For instance, Saira Weiner, candidate of UCU Left for General Secretary of the University and College Union, recently offered an eloquent defence of academic freedom and the freedom of expression, going on to apply it (absolutely correctly in my view) to recent debates concerning Israel and Palestine. But when a Twitter (oops, X) user expressed pleasure “to see a UCU candidate coming out in favour of academic freedom”, Weiner hastened to clarify that “I do not support anyone’s right to hate speech that denies or questions people’s choice to determine who they are.” Indeed, the only reference to “freedom” in her election manifesto occurs in the remarkable sentence:

We must protect the concepts of freedom of speech and academic freedom from those who seek to abuse and distort their meaning to attempt to justify transphobia.

Black is white, apparently, for UCU Left. Similar sentiments were expressed by another faction, UCU Commons. I refer readers to an article by the Australian political philosopher Holly Lawford-Smith for a more extensive analysis of the question, “Is gender-critical speech hate speech?”

The same tactic has, alas, also been used on the right, by those who insist that characterising Israeli government policy in the occupied territories as apartheid is “antisemitic”. Aping the “progressives” but with an opposite target, they argue not only that such “hate speech” is unprotected by law, but that universities are in fact legally obliged to suppress it, based on a rather extreme interpretation of the Public Sector Equality Duty in the Equality Act 2010. (Ironically, on the other side, UCU Left wants to deny a campus platform to “supporters of Israeli apartheid”.)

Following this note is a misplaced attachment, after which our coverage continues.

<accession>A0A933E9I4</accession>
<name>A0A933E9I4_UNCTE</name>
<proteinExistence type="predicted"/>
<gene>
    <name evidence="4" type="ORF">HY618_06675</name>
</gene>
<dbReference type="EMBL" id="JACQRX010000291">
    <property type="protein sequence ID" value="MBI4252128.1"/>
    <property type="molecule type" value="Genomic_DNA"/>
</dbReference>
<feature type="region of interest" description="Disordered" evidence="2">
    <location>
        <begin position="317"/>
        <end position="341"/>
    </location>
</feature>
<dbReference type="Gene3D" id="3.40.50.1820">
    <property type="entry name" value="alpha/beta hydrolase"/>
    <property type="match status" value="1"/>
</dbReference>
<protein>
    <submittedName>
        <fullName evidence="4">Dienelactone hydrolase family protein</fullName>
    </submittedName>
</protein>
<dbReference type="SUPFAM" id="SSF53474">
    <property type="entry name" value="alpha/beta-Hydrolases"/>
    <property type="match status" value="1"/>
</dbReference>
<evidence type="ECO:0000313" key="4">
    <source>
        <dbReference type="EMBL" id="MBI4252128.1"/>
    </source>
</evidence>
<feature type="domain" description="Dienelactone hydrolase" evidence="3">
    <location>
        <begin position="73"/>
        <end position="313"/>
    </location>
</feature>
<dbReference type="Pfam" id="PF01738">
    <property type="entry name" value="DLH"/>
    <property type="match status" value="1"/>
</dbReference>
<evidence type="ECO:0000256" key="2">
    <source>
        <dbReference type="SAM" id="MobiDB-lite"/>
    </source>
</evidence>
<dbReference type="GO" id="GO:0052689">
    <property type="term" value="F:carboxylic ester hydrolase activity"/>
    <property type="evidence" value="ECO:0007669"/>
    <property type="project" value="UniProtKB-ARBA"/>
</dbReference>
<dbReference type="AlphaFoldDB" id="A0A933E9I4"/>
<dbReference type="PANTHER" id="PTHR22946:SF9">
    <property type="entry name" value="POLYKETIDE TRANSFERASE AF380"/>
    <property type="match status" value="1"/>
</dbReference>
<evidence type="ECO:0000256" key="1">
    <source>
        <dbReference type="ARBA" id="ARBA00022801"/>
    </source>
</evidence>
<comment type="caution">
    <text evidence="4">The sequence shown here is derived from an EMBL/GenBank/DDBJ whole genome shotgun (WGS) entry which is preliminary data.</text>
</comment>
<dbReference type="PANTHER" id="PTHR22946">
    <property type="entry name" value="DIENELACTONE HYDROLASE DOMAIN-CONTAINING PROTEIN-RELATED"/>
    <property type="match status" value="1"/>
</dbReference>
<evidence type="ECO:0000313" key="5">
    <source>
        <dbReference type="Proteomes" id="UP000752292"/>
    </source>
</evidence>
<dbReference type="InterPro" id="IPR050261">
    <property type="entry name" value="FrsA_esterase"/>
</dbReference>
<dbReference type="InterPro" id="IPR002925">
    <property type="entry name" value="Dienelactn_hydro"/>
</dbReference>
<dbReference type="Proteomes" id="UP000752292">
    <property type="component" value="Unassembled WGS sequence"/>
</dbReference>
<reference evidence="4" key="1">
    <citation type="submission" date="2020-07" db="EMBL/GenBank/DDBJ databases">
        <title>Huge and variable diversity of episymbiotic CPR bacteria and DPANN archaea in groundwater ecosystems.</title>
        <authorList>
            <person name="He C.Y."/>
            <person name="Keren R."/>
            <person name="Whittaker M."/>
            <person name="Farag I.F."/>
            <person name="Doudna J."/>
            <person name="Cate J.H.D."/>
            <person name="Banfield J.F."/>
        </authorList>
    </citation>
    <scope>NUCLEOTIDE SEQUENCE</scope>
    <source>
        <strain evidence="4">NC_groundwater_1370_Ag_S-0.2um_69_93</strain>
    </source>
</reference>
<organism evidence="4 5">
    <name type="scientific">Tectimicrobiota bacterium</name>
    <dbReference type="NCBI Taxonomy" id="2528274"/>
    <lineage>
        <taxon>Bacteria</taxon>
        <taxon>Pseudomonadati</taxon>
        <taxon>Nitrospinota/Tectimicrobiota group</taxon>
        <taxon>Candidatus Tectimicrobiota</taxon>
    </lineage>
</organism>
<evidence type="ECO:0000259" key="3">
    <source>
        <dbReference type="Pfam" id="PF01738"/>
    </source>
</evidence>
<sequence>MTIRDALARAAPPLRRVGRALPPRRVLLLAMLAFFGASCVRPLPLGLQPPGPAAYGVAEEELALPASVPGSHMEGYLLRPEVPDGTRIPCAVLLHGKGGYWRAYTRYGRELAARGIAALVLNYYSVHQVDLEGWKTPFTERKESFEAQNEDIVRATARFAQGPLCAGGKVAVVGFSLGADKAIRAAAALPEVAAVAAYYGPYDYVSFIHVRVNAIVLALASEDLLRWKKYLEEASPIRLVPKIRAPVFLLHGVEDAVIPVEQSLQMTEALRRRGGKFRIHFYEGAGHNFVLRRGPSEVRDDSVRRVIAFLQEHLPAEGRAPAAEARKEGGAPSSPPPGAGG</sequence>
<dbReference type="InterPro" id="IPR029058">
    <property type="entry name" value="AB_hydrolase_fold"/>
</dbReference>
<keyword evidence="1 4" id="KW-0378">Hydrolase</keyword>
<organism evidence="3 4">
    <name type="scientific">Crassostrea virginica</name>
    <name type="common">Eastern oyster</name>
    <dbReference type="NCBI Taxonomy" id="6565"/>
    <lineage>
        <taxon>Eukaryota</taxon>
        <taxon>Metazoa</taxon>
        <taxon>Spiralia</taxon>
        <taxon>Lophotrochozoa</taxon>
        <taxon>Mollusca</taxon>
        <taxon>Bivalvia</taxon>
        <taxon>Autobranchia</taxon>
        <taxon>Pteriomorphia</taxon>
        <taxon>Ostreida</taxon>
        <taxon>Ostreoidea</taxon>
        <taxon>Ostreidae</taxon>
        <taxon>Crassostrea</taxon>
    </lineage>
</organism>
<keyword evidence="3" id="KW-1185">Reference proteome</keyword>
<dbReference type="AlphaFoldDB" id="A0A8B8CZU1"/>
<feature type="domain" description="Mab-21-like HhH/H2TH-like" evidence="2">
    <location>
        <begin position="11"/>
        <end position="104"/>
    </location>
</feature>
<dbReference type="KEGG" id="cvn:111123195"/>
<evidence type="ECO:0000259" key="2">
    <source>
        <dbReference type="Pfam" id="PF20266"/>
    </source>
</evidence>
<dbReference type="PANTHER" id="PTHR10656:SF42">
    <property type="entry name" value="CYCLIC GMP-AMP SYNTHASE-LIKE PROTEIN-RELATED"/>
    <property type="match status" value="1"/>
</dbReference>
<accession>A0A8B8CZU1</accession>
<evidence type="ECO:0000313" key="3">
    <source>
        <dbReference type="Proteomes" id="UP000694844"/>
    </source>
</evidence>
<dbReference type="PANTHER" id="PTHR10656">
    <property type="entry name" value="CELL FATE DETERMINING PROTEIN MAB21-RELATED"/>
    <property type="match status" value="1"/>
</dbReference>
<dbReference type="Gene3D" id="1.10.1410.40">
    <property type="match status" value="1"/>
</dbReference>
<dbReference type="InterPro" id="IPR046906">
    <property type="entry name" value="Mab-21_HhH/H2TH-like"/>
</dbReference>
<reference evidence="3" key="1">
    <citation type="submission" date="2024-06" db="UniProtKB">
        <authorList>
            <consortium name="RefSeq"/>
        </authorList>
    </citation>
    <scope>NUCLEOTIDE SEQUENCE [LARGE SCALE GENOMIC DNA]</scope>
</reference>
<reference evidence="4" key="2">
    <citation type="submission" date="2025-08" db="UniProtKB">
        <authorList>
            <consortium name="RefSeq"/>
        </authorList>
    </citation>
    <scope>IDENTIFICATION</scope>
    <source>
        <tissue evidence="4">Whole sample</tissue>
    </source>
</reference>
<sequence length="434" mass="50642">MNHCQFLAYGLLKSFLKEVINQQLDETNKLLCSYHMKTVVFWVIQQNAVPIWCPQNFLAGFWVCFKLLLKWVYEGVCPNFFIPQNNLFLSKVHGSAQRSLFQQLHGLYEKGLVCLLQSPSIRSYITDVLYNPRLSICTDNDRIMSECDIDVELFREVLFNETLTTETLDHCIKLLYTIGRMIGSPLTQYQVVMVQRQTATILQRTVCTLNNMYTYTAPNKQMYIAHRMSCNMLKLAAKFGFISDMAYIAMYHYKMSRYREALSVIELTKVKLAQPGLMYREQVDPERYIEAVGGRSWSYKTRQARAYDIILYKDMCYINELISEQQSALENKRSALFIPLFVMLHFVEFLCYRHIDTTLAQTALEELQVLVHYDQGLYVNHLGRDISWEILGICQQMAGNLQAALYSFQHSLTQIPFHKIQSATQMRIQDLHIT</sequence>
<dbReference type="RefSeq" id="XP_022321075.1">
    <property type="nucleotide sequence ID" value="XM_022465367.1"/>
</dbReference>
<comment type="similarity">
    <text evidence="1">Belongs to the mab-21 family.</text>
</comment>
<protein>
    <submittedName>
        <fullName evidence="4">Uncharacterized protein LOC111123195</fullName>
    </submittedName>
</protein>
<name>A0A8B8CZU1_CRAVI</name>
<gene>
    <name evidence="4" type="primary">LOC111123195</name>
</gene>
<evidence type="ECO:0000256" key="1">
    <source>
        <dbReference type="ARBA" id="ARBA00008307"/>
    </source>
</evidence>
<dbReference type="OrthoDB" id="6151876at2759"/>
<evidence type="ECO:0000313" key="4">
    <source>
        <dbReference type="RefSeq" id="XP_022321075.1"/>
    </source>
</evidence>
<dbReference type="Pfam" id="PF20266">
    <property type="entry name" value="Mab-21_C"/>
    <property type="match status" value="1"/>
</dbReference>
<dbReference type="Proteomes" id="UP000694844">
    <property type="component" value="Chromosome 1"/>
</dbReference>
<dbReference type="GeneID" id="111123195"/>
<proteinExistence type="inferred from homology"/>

Similarly, Home Secretary Suella Braverman has urged police to “use the full force of the law” against people who “invite support for Hamas”, display Hamas flags, or even use chants like “From the river to the sea, Palestine will be free.” She asked not only whether this chant “should be understood as an expression of a violent desire to see Israel erased from the world” — an interpretation that could in some instances be accurate — but whether using it should “in certain contexts” be regarded as a criminal offence under Section 5 of the Public Order Act 1986, which forbids “threatening or abusive words or behaviour … within the hearing or sight of a person likely to be caused harassment, alarm or distress thereby”. This is a criminalisation of political speech, tendentiously recharacterised as hate speech and harassment.

it is not the business of the state to be policing people’s private thoughts